DENTON — One afternoon in mid-November, Jeff Arrington scattered 80 paper gingerbread men labeled with numbers across the floor of his high school disaster-response class.
The numbers corresponded with the severity of injuries ranging from burns to hysterical blindness. His students had to categorize the “men” based on the level of medical attention each required. Mr. Arrington, in the middle of his third month of teaching at the Advanced Technology Complex in the Denton Independent School District, has a background well suited to the subject. He was a police officer for six years — he turned in his badge on Sept. 12 and began teaching the next day.
He is earning his teaching certificate through an online, for-profit alternative certification program, a nontraditional route to teaching that is becoming more common in Texas. Such programs, which can offer certification in three months to two years, are booming despite little more than anecdotal evidence of their success. They draw candidates like Mr. Arrington who bring valuable life experience, but there are concerns about how they will perform as teachers, especially since they are more likely to end up in poor districts teaching students in challenging situations.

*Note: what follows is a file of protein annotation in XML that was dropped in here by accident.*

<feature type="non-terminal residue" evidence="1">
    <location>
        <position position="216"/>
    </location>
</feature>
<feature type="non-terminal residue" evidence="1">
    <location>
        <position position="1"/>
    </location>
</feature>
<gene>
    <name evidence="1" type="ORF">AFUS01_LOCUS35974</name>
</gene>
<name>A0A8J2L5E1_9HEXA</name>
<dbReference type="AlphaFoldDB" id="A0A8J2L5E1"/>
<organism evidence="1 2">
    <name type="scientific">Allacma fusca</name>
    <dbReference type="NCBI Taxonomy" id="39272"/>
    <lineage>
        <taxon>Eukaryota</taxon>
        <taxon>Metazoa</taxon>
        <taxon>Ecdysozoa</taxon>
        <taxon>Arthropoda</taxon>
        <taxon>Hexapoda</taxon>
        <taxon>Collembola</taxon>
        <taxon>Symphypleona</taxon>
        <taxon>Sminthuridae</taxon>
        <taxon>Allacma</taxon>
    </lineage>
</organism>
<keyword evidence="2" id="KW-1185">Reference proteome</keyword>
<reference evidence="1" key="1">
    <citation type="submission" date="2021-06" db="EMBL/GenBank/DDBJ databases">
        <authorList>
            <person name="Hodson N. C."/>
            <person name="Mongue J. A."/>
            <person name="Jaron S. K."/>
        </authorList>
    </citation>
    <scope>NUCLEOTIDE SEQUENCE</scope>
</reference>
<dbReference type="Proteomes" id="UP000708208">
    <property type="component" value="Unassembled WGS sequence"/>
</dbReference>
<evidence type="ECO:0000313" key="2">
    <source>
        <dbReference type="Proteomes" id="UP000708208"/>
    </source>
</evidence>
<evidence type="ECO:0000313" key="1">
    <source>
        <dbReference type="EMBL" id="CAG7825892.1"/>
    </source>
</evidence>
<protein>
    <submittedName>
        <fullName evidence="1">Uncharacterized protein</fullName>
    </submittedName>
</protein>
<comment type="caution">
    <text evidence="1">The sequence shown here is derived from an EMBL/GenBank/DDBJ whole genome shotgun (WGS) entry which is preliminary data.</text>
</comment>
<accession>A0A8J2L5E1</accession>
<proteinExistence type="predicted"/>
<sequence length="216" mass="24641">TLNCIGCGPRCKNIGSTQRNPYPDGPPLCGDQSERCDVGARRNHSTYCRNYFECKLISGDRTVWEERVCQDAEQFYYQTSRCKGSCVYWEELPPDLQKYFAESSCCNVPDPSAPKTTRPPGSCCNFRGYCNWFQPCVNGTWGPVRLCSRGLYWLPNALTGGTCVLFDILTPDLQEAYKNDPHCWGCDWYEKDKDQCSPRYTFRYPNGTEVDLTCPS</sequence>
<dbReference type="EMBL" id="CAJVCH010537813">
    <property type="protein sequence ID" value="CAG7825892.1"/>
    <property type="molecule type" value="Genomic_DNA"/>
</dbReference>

More than 110 alternative certification programs — including iteachTexas, which Mr. Arrington is completing, and nonprofits like Teach for America — produce 40 percent of all new teachers in Texas, according to an analysis of Texas Education Agency data by Ed Fuller, a Penn State University education professor and former University of Texas researcher.